New Stormwater Rules May Create Obstacles for Transit-Oriented Development Projects

The Regional Water Quality Control Board for the San Francisco Bay Region (the “Board”) recently eliminated a credit that many transit-oriented development projects have relied on to meet stormwater runoff requirements. The Municipal Regional Stormwater NPDES Permit for the San Francisco Bay Region, reissued on May 11, 2022 as Order No. R2-2022-0018 (the “Stormwater Permit”)[1] will instead limit the credit to certain affordable housing projects, which may create additional obstacles for transit-oriented developments that do not meet the permit’s ambitious affordable housing targets.


The Stormwater Permit is a comprehensive permit that regulates municipal stormwater systems and includes provisions for water quality monitoring, controls for specific materials, discharge thresholds, and stormwater management for development projects. It applies to the counties of Alameda, Contra Costa, Santa Clara, San Mateo; to most cities and flood control districts within these counties; and to certain jurisdictions in Solano County (the “Permittees”). These Permittees are responsible for adhering to and implementing the Stormwater Permit within their jurisdictions, including through regulation of private development projects.

Under Provision C.3 of the Stormwater Permit, development projects are required to include appropriate measures to minimize discharges of polluted stormwater and to prevent increases in stormwater runoff. The favored (and required) approach under Provision C.3 is for development projects to filter and manage stormwater through Low Impact Development (“LID”). The goal of LID is to reduce stormwater runoff by mimicking a site’s predevelopment hydrology and minimizing disturbed areas and impervious cover.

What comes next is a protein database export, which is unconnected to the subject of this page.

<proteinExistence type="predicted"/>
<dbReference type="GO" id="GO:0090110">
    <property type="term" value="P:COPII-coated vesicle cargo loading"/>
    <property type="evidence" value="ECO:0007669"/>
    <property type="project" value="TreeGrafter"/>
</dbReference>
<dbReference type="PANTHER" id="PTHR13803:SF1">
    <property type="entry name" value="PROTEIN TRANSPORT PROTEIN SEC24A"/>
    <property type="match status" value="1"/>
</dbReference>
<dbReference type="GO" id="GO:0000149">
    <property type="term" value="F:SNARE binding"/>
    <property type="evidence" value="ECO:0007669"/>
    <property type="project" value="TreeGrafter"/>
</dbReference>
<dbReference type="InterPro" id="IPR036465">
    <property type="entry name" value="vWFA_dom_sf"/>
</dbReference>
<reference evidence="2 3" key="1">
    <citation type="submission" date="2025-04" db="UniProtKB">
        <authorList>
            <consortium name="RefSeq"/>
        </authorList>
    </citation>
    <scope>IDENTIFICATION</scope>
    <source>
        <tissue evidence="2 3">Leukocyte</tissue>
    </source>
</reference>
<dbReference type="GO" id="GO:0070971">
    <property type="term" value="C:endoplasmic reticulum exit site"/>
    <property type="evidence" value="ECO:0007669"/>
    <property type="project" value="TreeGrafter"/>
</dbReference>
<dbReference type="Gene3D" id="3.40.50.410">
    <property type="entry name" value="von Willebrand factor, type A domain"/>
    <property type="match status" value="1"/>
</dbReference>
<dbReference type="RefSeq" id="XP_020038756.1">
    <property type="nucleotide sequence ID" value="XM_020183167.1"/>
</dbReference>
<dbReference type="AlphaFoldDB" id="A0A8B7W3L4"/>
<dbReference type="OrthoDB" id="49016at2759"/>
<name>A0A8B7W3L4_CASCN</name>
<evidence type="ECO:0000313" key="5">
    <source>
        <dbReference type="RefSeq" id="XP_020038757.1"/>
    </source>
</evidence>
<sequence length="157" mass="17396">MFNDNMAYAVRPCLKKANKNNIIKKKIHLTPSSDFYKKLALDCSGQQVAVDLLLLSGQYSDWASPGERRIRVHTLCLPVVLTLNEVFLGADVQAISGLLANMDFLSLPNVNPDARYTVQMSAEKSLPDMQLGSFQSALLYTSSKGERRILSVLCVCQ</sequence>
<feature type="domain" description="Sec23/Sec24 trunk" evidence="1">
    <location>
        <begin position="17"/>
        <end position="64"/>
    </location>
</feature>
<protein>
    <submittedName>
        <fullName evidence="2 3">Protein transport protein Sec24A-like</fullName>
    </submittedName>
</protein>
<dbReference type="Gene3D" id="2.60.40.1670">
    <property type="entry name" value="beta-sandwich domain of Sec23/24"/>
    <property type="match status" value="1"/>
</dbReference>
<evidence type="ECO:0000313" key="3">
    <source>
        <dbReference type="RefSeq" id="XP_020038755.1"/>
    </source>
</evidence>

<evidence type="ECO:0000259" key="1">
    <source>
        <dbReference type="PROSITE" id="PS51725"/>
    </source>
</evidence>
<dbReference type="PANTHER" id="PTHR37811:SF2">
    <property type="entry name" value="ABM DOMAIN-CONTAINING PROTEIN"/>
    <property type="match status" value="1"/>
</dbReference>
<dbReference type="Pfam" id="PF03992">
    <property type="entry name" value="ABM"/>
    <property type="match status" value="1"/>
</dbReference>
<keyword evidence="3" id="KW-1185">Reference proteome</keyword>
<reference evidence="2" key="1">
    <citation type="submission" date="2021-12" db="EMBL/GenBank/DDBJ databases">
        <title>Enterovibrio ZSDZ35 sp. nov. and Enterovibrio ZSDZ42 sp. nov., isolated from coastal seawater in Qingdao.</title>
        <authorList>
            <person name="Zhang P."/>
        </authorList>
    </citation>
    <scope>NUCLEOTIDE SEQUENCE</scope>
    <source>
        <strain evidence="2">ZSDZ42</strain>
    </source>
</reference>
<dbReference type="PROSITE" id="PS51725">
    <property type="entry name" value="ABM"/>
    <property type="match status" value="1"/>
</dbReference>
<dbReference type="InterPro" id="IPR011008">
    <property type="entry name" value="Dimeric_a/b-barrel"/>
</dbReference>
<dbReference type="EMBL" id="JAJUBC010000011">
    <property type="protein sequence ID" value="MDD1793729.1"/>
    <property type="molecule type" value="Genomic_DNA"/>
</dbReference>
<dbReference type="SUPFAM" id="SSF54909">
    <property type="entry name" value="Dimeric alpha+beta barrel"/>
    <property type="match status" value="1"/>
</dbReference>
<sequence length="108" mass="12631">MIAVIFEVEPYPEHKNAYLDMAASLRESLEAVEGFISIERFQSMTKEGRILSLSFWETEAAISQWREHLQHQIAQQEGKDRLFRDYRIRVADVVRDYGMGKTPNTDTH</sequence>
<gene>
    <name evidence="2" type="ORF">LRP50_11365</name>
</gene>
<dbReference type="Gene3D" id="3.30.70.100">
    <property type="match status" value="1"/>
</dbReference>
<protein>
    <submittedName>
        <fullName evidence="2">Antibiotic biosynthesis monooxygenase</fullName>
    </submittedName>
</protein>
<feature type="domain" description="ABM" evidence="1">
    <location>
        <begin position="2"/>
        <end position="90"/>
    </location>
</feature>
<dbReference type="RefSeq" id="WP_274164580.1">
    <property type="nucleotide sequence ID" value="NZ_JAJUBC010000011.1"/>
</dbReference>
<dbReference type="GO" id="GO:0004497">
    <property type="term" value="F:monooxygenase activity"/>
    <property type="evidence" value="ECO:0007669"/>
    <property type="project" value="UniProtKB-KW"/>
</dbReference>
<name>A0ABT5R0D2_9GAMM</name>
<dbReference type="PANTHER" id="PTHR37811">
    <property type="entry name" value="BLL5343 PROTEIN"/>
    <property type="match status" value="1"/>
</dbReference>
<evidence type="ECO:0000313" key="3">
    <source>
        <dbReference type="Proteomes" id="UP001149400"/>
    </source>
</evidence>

Because LID typically requires substantial amounts of space for either recreating or preserving natural landscaping, high density development projects are often unable to comply with Provision C.3 through LID measures alone. Accordingly, Provision C.3 includes alternative compliance methods for such projects that meet certain requirements. Until the recent re-issuance of the Stormwater Permit, one of those alternative methods was Category C Special Project Criteria (Transit-Oriented Development; Provision C.3.e.ii.5). It allowed high density commercial, residential, and mixed use projects located near transit to reduce their LID obligations through a credit, with the amount of credit dependent on a project’s proximity to an existing or planned transit hub, whether the project was located within a Priority Development Area identified in a Sustainable Communities Strategy, the project’s density, and whether the project minimized the amount of surface parking.

Modification of Category C Special Project Criteria, from Transited-Oriented Development to Affordable Housing

The revised Stormwater Permit replaces the Transit-Oriented Development credit with an Affordable Housing credit. It is no longer sufficient for a project to be high density or near transit to use the Category C credit, and commercial and mixed use projects no longer qualify. Instead, this Category C credit now only applies to residential development projects with a density of at least 40 dwelling units/acre that provide a specified amount of affordable housing. The amount of LID credit available depends on how much affordable housing is provided—a minimum of either:

  • 50% of dwelling units restricted to moderate income households